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dc.contributor.authorUrang, John Griffith
dc.date.accessioned2019-02-05T23:35:44Z
dc.date.available2019-02-05T23:35:44Z
dc.date.issued2013
dc.identifier.citationUrang, J. (2013). “Everything has its Limits!” The Berlin Wall and the Problem of Desire. Konturen, 4, 108-145. doi:http://dx.doi.org/10.5399/uo/konturen.4.0.2441en_US
dc.identifier.urihttp://hdl.handle.net/1794/24322
dc.description38 pagesen_US
dc.description.abstractBy the East German authorities’ account, the “Anti-Fascist Wall of Protection,” or Berlin Wall, was built to thwart hordes of anti-communist commandos poised to invade the socialist republic. If the Party acknowledged the stream of refugees from East to West at all, it was only to decry the efforts of paid agitators luring or coercing skilled East German workers over the border. These paranoid scenarios, I will argue, represented more than just hard-line propaganda and political expediency; they arose from fundamental assumptions about the psyche and society. Through an exploration of East German cultural responses to the construction of the Wall, my paper outlines the ideological fantasies of the individual and social body that precipitated this drastic measure.en_US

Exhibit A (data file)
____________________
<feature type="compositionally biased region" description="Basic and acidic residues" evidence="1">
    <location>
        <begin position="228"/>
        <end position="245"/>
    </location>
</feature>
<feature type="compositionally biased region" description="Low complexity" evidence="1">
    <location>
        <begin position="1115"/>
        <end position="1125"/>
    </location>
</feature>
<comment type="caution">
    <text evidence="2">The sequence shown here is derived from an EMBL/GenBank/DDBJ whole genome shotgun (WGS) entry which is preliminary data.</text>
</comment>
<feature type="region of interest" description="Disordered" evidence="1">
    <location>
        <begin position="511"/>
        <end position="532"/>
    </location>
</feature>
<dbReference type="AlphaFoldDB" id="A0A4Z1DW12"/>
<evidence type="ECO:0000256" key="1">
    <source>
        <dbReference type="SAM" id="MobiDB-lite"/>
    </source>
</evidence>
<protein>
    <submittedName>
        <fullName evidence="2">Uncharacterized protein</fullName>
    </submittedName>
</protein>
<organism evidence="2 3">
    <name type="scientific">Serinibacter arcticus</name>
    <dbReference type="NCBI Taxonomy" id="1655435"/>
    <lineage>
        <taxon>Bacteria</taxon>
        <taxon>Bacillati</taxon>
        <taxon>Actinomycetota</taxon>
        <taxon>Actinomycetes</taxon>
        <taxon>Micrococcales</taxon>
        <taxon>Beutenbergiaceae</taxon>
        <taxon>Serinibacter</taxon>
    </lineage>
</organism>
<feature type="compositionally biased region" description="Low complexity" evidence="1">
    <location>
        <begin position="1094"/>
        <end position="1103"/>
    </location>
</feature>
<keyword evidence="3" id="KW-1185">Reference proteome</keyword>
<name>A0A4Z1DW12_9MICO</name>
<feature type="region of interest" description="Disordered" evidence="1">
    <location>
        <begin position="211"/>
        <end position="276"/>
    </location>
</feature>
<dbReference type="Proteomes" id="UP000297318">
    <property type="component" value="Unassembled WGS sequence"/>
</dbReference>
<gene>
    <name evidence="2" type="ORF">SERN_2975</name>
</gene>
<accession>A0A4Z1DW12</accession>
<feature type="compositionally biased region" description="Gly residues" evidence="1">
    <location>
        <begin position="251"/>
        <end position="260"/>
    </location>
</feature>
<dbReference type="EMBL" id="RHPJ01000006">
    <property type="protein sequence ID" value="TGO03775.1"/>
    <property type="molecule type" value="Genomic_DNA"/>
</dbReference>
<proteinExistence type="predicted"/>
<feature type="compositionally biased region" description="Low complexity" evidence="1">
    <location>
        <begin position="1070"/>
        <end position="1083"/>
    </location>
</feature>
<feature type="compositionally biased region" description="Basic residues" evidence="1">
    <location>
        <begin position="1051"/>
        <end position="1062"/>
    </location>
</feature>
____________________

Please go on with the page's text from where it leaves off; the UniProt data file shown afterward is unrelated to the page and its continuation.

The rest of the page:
dc.language.isoenen_US
dc.publisherUniversity of Oregonen_US
dc.rightsCreative Commons BY-NC-ND 4.0-USen_US
dc.title"Everything has its Limits!" The Berlin Wall and the Problem of Desireen_US
dc.typeArticleen_US
dc.identifier.doi10.5399/uo/konturen.4.0.2441


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